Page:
Bosherston is a tiny village just 5 miles south of Pembroke but it's the epicentre of the Pembrokeshire climbing scene.
Angle is on the route of the Coastal Cruiser, service number 388 and links the Castlemartin peninsula villages to Pembroke, which also have a railway station.
What's in Bosherston?
The limestone cliffs around Bosherston make this tiny hamlet a climbing mecca and are criss-crossed by up to a thousand hard climbing routes including some of the most taxing routes in the UK. There are easier routes too but it's places like Huntsman's Leap near St Govans Chapel that epitomise the Pembrokeshire climbing reputation.
Bosherston Lakes are well known for their beautiful setting. They occupy a series of flooded limestone valleys that were once the picturesque gardens of Stackpole House, the grand country seat of The Cawdor Family.
From the small car park next to the church in Bosherston a footpath leads to the first lake and an enticing causeway takes you across to the far side. The path then meanders round the lake, over another causeway and a bridge to bring you, unexpectedly, to a fabulous beach at Broad Haven South.
St Govan's chapel is another fascinating place to visit. Tucked into a cleft in the cliffs, it is one of the most picturesque sixth century hermit's chapels in Britain. It is named after the hermit and saint who lived there.
Food and Drink
There is a pub, the St Govan’s Country Inn and a tea room in Bosherston. Ye Olde Worlde Cafe has been serving tea on their front lawn since the 1920’s. ‘Auntie Vi’ as she affectionately known is still helping out at 92 years of age. It's a Pembrokeshire 'must'do.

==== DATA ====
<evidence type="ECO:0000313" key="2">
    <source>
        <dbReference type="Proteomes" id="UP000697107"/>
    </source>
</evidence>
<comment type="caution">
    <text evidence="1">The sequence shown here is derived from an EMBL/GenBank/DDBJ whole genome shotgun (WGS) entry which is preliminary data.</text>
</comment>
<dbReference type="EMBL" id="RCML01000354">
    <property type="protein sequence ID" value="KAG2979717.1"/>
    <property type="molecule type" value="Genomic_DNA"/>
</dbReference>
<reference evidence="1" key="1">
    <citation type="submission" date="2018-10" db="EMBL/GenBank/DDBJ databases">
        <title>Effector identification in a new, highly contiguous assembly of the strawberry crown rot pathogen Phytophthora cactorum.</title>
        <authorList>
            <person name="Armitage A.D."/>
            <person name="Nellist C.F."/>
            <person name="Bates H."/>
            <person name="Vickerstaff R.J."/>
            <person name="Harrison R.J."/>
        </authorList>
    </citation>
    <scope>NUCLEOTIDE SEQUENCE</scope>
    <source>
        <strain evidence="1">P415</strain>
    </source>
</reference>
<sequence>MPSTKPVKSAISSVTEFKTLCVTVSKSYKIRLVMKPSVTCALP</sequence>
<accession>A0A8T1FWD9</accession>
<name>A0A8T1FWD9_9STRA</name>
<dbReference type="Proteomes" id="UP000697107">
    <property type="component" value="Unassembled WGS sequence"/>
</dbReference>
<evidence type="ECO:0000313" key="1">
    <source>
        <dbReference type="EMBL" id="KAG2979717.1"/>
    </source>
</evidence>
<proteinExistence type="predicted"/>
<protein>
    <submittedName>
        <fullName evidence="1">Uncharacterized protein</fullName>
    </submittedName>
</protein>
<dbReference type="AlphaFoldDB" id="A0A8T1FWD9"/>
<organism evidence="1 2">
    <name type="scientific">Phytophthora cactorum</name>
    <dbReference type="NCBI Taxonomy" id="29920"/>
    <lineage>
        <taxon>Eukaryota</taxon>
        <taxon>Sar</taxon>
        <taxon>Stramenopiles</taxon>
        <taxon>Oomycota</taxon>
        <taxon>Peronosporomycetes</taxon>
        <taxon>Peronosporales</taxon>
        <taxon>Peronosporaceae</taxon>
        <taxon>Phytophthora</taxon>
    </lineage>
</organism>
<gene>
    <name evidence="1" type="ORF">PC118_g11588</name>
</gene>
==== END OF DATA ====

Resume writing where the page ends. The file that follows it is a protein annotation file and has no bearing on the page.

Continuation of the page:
There are several small camp sites and touring caravan sites in Bosherston or at nearby St Petrox. There are some quality B&Bs in the vicinity and hotels in nearby Pembroke. Self catering cottages can be found all across the Castlemartin peninsula, including some cottages in Bosherston itself.
The History of Bosherston
Apart from farmers, agricultural workers and coastguards, those living in the village in 1851 included quarrymen, a school mistress, a clergyman, a groom, a carpenter and a laundress. A quite self-sufficient village!
In 1938, nearly one quarter of the parish, to the west, was bought to form part of the R.A.C. range for the War Department, further land was acquired to the south of the village in 1940. Today this land now forms Castlemartin Tank Range.